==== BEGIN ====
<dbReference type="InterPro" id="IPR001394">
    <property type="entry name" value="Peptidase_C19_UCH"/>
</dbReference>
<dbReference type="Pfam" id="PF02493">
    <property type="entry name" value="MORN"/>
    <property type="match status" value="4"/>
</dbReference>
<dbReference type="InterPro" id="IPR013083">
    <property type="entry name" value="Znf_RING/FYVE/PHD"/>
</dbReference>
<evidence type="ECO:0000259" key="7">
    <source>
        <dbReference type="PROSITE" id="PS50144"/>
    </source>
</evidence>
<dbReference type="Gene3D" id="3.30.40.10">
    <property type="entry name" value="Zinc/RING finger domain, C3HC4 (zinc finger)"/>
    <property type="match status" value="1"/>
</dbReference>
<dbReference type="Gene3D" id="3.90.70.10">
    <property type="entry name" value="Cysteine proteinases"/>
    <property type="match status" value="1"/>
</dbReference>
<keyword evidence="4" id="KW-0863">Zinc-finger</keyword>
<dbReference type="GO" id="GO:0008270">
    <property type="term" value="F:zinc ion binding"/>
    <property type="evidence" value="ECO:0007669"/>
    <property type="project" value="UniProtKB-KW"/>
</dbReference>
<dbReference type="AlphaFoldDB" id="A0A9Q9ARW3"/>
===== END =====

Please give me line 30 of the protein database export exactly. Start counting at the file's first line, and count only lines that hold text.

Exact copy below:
<dbReference type="AlphaFoldDB" id="A0A9Q9ARW3"/>